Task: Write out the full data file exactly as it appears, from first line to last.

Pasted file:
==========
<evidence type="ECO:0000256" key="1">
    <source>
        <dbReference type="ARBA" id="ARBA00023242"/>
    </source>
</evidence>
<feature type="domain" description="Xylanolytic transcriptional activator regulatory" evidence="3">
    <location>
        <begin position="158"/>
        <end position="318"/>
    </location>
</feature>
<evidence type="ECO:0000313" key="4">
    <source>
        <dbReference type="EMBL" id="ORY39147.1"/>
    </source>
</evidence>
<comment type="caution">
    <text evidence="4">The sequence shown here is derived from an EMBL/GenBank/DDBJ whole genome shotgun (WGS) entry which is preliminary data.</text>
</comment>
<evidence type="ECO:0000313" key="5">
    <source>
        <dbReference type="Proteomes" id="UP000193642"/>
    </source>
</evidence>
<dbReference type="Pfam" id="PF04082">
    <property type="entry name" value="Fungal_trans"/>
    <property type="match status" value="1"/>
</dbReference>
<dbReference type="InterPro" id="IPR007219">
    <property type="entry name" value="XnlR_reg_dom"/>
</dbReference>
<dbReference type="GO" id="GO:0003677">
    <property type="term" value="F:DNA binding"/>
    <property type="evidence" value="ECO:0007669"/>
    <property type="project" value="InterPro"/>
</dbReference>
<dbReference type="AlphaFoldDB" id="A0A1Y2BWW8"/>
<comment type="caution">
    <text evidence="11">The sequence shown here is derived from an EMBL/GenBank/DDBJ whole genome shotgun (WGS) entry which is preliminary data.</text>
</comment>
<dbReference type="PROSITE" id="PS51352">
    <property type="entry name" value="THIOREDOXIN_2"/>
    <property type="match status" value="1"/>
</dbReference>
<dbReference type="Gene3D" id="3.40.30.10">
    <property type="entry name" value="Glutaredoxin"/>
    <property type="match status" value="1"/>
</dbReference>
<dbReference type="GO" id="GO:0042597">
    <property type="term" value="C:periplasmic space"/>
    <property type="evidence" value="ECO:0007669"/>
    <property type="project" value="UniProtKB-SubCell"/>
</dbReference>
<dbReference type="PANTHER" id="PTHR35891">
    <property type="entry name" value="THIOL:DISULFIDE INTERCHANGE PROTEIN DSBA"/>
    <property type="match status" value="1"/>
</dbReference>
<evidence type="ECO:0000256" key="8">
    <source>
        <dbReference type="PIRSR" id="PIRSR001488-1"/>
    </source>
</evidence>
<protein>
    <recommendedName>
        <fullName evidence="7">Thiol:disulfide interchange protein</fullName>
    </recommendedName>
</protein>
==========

<evidence type="ECO:0000256" key="1">
    <source>
        <dbReference type="ARBA" id="ARBA00023242"/>
    </source>
</evidence>
<feature type="domain" description="Xylanolytic transcriptional activator regulatory" evidence="3">
    <location>
        <begin position="158"/>
        <end position="318"/>
    </location>
</feature>
<evidence type="ECO:0000313" key="4">
    <source>
        <dbReference type="EMBL" id="ORY39147.1"/>
    </source>
</evidence>
<comment type="caution">
    <text evidence="4">The sequence shown here is derived from an EMBL/GenBank/DDBJ whole genome shotgun (WGS) entry which is preliminary data.</text>
</comment>
<evidence type="ECO:0000313" key="5">
    <source>
        <dbReference type="Proteomes" id="UP000193642"/>
    </source>
</evidence>
<dbReference type="Pfam" id="PF04082">
    <property type="entry name" value="Fungal_trans"/>
    <property type="match status" value="1"/>
</dbReference>
<dbReference type="InterPro" id="IPR007219">
    <property type="entry name" value="XnlR_reg_dom"/>
</dbReference>
<dbReference type="GO" id="GO:0003677">
    <property type="term" value="F:DNA binding"/>
    <property type="evidence" value="ECO:0007669"/>
    <property type="project" value="InterPro"/>
</dbReference>
<dbReference type="AlphaFoldDB" id="A0A1Y2BWW8"/>
<comment type="caution">
    <text evidence="11">The sequence shown here is derived from an EMBL/GenBank/DDBJ whole genome shotgun (WGS) entry which is preliminary data.</text>
</comment>
<dbReference type="PROSITE" id="PS51352">
    <property type="entry name" value="THIOREDOXIN_2"/>
    <property type="match status" value="1"/>
</dbReference>
<dbReference type="Gene3D" id="3.40.30.10">
    <property type="entry name" value="Glutaredoxin"/>
    <property type="match status" value="1"/>
</dbReference>
<dbReference type="GO" id="GO:0042597">
    <property type="term" value="C:periplasmic space"/>
    <property type="evidence" value="ECO:0007669"/>
    <property type="project" value="UniProtKB-SubCell"/>
</dbReference>
<dbReference type="PANTHER" id="PTHR35891">
    <property type="entry name" value="THIOL:DISULFIDE INTERCHANGE PROTEIN DSBA"/>
    <property type="match status" value="1"/>
</dbReference>
<evidence type="ECO:0000256" key="8">
    <source>
        <dbReference type="PIRSR" id="PIRSR001488-1"/>
    </source>
</evidence>
<protein>
    <recommendedName>
        <fullName evidence="7">Thiol:disulfide interchange protein</fullName>
    </recommendedName>
</protein>